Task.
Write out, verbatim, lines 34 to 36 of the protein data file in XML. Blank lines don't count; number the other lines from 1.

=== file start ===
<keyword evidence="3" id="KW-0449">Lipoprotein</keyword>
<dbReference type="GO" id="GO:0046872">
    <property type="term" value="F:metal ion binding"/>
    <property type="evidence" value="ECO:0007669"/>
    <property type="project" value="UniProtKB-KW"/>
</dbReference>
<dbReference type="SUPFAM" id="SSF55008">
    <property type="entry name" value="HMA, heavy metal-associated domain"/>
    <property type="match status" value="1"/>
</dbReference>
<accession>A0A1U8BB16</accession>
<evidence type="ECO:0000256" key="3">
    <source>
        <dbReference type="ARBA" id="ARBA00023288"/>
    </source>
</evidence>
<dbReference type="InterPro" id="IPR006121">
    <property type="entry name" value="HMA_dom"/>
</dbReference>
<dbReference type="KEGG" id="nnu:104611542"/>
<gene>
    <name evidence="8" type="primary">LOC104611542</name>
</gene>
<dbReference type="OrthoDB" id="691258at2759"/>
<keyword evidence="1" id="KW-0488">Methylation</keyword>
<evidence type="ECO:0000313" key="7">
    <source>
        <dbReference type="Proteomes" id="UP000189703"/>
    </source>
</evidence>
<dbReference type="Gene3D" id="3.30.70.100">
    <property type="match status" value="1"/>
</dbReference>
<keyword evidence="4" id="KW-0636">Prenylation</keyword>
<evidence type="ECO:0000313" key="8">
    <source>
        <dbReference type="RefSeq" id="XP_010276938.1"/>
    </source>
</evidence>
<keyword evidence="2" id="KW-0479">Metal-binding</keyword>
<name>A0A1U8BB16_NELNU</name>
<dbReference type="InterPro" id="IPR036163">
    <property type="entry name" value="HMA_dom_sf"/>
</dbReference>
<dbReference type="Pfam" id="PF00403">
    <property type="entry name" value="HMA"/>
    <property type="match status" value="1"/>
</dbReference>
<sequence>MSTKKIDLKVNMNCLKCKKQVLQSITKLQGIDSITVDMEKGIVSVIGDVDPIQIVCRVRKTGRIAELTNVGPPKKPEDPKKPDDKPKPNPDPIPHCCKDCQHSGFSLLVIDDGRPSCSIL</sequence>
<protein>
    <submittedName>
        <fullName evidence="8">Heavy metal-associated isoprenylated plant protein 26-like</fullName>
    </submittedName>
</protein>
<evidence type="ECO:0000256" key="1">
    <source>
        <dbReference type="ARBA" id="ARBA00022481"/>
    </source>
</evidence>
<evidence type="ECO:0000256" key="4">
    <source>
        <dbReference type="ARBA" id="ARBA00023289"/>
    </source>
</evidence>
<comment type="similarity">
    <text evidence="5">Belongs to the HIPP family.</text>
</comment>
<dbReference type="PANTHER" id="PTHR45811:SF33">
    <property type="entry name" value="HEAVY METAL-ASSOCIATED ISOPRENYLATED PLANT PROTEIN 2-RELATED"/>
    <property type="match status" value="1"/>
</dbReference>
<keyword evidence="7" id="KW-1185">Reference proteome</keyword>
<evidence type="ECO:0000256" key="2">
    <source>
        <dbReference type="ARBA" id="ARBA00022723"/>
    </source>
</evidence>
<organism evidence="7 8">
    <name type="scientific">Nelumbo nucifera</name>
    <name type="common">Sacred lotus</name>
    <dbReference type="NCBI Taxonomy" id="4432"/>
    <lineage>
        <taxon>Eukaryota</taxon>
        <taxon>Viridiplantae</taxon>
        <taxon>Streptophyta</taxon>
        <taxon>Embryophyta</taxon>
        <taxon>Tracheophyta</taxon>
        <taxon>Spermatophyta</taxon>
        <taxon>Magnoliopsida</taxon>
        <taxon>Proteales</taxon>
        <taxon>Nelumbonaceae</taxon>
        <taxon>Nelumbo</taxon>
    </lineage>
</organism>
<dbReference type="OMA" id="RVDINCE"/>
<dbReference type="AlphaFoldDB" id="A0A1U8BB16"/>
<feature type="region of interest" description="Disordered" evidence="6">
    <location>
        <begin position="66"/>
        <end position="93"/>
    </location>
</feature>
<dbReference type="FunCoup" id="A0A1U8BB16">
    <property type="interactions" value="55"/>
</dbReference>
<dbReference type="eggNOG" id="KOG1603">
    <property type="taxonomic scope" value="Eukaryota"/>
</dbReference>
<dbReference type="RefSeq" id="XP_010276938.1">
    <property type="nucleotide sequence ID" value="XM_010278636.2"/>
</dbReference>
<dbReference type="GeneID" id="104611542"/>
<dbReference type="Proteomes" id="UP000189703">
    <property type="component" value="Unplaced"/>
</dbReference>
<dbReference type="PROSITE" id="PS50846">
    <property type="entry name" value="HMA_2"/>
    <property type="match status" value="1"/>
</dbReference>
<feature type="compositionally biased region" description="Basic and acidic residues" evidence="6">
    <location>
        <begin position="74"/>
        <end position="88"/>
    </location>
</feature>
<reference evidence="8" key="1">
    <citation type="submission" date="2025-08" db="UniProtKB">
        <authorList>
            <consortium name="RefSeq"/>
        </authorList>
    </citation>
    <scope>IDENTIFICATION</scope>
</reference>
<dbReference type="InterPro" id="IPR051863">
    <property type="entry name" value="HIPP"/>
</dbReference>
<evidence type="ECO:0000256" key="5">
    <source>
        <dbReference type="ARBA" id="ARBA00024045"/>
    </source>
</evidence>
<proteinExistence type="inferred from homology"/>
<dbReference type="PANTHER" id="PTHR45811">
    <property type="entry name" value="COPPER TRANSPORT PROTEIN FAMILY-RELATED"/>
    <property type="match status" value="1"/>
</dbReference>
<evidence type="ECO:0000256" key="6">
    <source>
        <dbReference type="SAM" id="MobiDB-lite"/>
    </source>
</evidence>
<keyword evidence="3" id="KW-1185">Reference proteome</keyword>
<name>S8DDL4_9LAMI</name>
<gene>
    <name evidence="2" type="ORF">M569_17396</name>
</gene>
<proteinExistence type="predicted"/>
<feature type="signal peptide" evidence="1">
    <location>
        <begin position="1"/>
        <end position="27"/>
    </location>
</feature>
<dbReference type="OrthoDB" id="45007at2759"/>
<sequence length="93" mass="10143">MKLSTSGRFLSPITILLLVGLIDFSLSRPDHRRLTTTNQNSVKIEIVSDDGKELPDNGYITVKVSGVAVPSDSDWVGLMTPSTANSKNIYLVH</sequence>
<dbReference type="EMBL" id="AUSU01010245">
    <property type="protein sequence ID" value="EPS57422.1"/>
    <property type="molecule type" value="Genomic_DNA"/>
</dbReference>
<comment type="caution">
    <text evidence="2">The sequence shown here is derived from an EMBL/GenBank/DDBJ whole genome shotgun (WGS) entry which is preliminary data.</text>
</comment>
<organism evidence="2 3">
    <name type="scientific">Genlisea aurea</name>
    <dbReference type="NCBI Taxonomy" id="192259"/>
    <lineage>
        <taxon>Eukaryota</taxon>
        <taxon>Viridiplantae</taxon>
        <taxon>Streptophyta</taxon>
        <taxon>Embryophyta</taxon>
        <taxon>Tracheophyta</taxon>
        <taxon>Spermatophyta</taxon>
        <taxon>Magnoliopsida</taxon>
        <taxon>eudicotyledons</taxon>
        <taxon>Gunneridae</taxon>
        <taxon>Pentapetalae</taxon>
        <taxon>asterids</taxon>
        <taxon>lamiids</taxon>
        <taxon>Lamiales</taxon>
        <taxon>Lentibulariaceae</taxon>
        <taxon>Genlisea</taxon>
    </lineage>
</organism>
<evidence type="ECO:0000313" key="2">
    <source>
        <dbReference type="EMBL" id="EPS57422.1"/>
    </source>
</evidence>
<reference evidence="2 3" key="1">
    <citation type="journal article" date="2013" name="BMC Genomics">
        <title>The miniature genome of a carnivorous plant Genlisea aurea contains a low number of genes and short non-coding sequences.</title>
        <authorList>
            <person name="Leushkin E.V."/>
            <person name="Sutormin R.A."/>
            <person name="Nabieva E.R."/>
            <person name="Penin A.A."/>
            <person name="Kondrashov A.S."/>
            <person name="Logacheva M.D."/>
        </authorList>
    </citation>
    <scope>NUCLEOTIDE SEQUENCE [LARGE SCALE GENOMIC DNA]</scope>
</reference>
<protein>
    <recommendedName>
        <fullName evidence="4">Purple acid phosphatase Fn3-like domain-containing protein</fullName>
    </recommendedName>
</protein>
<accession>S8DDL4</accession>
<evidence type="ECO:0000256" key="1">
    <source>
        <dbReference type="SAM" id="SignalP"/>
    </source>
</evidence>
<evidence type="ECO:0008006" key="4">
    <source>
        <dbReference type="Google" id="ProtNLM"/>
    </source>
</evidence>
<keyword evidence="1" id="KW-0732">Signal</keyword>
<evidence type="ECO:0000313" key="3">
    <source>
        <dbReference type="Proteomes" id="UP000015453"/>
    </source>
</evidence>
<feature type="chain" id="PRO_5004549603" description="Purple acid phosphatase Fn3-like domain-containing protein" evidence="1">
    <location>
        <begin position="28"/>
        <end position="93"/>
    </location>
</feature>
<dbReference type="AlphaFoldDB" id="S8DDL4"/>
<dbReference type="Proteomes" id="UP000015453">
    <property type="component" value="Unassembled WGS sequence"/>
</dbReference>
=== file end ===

<keyword evidence="4" id="KW-0636">Prenylation</keyword>
<evidence type="ECO:0000313" key="8">
    <source>